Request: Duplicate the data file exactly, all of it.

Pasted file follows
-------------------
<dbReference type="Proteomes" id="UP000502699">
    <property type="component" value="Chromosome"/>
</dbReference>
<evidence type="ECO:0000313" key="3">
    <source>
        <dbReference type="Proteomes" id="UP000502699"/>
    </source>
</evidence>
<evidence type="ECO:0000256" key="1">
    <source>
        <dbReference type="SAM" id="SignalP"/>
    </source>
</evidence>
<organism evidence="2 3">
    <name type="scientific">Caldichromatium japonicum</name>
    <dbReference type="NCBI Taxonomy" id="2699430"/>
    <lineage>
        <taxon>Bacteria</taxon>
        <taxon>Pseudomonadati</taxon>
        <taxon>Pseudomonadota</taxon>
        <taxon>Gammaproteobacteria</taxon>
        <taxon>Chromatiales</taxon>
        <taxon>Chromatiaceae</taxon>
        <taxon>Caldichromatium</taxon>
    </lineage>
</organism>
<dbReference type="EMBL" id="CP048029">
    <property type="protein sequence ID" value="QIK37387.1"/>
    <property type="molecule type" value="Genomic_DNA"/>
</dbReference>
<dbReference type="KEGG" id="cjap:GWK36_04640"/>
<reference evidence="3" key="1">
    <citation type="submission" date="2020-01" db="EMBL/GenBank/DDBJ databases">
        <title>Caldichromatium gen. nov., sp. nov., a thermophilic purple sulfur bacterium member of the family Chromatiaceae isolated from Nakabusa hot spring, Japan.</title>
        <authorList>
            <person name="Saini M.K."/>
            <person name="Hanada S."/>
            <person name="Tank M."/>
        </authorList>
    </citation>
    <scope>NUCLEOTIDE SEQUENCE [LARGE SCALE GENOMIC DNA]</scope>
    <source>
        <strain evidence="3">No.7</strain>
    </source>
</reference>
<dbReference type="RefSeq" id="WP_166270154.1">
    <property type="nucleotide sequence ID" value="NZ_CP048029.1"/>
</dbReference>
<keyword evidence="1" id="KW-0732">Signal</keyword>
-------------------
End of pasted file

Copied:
<dbReference type="Proteomes" id="UP000502699">
    <property type="component" value="Chromosome"/>
</dbReference>
<evidence type="ECO:0000313" key="3">
    <source>
        <dbReference type="Proteomes" id="UP000502699"/>
    </source>
</evidence>
<evidence type="ECO:0000256" key="1">
    <source>
        <dbReference type="SAM" id="SignalP"/>
    </source>
</evidence>
<organism evidence="2 3">
    <name type="scientific">Caldichromatium japonicum</name>
    <dbReference type="NCBI Taxonomy" id="2699430"/>
    <lineage>
        <taxon>Bacteria</taxon>
        <taxon>Pseudomonadati</taxon>
        <taxon>Pseudomonadota</taxon>
        <taxon>Gammaproteobacteria</taxon>
        <taxon>Chromatiales</taxon>
        <taxon>Chromatiaceae</taxon>
        <taxon>Caldichromatium</taxon>
    </lineage>
</organism>
<dbReference type="EMBL" id="CP048029">
    <property type="protein sequence ID" value="QIK37387.1"/>
    <property type="molecule type" value="Genomic_DNA"/>
</dbReference>
<dbReference type="KEGG" id="cjap:GWK36_04640"/>
<reference evidence="3" key="1">
    <citation type="submission" date="2020-01" db="EMBL/GenBank/DDBJ databases">
        <title>Caldichromatium gen. nov., sp. nov., a thermophilic purple sulfur bacterium member of the family Chromatiaceae isolated from Nakabusa hot spring, Japan.</title>
        <authorList>
            <person name="Saini M.K."/>
            <person name="Hanada S."/>
            <person name="Tank M."/>
        </authorList>
    </citation>
    <scope>NUCLEOTIDE SEQUENCE [LARGE SCALE GENOMIC DNA]</scope>
    <source>
        <strain evidence="3">No.7</strain>
    </source>
</reference>
<dbReference type="RefSeq" id="WP_166270154.1">
    <property type="nucleotide sequence ID" value="NZ_CP048029.1"/>
</dbReference>
<keyword evidence="1" id="KW-0732">Signal</keyword>